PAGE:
Monday, May 09, 2011

Selfish Jokes on a Burning Plane

One of the stupidest things I hear far too often on Guam is that the Chamorro language, its essence is a certain way and so changing that essence, not following it means not authentically using or preserving the language. The most common context in which I hear this is that the Chamorro language is primarily a spoken language and so therefore issues such as writing and orthography are either of secondary importance or of no importance than the actual speaking of the language. Or some people will say that so many of the problems with people not speaking the language today or it not being as healthy as we would want, are because we are transgressing and not being faithful to that essence, but trying to (by giving it standard spelling system, for instance) make it do what it isn’t supposed to do.

About three years ago, I recall getting some particularly taitiningo’ na comments on this blog from the owner of the Chamorro Language and Culture blog. I don’t know who makes that blog, her name, her story or anything else. At one time I had links to her blog on this blog because although many of her posts showed that they didn’t really know very much about what she was talking about (her claims about Chamorro language, history and culture were often full of more ego than fact), her blog posts showed that she had a commitment to the Chamorro language and to helping others learn parts of it or hopefully get a better understanding of it. Regardless of the tone of many of the things she wrote, her blog could be very helpful to people and I recognized that.

Out of nowhere one day she left a very pointless and irritating comment on my blog, which she later removed. I responded to it and she left a longer, less irritating, but still not very educated or informed comment, and unfortunately I got caught up with other things and didn’t respond until months later.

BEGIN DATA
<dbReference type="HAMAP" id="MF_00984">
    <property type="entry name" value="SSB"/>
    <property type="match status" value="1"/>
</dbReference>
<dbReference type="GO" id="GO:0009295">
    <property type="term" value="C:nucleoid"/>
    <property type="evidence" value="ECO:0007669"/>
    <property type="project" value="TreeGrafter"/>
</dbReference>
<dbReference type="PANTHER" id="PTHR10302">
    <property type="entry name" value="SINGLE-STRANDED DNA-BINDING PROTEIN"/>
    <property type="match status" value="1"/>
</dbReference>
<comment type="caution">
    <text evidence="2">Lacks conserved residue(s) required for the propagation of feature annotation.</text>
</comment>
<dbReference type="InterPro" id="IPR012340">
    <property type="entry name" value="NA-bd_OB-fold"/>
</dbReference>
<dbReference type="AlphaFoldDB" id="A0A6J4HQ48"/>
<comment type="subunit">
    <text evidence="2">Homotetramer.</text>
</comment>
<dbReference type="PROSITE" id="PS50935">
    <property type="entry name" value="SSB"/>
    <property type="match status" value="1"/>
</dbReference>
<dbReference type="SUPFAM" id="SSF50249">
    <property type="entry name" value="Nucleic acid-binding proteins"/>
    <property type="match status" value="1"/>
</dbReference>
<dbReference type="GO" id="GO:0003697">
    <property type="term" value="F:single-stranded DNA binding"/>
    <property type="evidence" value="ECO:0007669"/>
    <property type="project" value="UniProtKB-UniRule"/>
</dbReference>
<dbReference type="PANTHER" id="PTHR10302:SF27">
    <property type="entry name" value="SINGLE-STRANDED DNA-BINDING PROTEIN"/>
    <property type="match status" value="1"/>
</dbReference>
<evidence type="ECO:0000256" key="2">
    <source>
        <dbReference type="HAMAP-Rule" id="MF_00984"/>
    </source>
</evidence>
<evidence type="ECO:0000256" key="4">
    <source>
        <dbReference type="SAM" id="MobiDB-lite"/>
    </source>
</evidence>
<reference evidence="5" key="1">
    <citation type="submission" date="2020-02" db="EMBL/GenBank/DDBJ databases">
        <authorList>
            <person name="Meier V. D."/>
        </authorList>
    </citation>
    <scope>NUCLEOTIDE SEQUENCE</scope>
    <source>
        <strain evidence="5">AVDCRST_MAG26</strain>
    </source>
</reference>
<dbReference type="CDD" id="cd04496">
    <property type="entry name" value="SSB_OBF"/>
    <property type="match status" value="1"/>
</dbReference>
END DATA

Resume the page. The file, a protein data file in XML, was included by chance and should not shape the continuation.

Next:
The maker of that blog was the epitome of what I call a Chamorro Language Loser. Part of my use of this term is naturally to say that that person is a “loser” meaning, they suck. But the other dimension is to draw attention to how, despite what they may claim about what their intentions are, what great service to the Chamorro people they might feel they are doing by speaking or spreading the language, their attitude and approach quickly unravels most positive effects, thereby making them actually contribute more to the decline of the language. Language losers come in many forms and most don’t have websites or any other permanent presence, some come in the forms of people who at an everyday level make those they interact with less likely to use the language or want to learn it. Most language losers have massive egos, and this tends to come out in how they teach the language or talk to others about it. Regardless of how limited or narrow their knowledge might be, the fact that they can speak the language inflates their ego to the point where they feel that everyone should speak like them or that no matter what they say or how they say it, they are doing a grand service to the Chamorro people.

One of the stupidest arguments that the maker of the Chamorro Language blog made was that issues of spelling weren’t important or necessary because the language was originally a spoken language and people who take that sort of thing seriously are simply making things up or being pretentious. Obviously in her comments she was lashing out at me, for being pretentious, and part of her tirade was also guided by the fact that she was from Saipan and that gave her some linguistic superiority over poor old me, who is from Guam. She associated much of her attacks with people on Guam giving up their language, people on Guam blaming others for things that are really their fault and for people on Guam being pretentious about things such as spelling. Part of her attack was my use and the use of people on Guam of the letter “å” which wasn’t used in older Chamorro language documents.

When I read her comments it was difficult to respond because so much was wrong, incorrect or just plain stupid about what she was arguing. She had probably seen some old Church books with Chamorro written in them, complained to some relatives from Saipan about pretentious Guam Chamorros and had then decided that whatever she thought was God’s truth.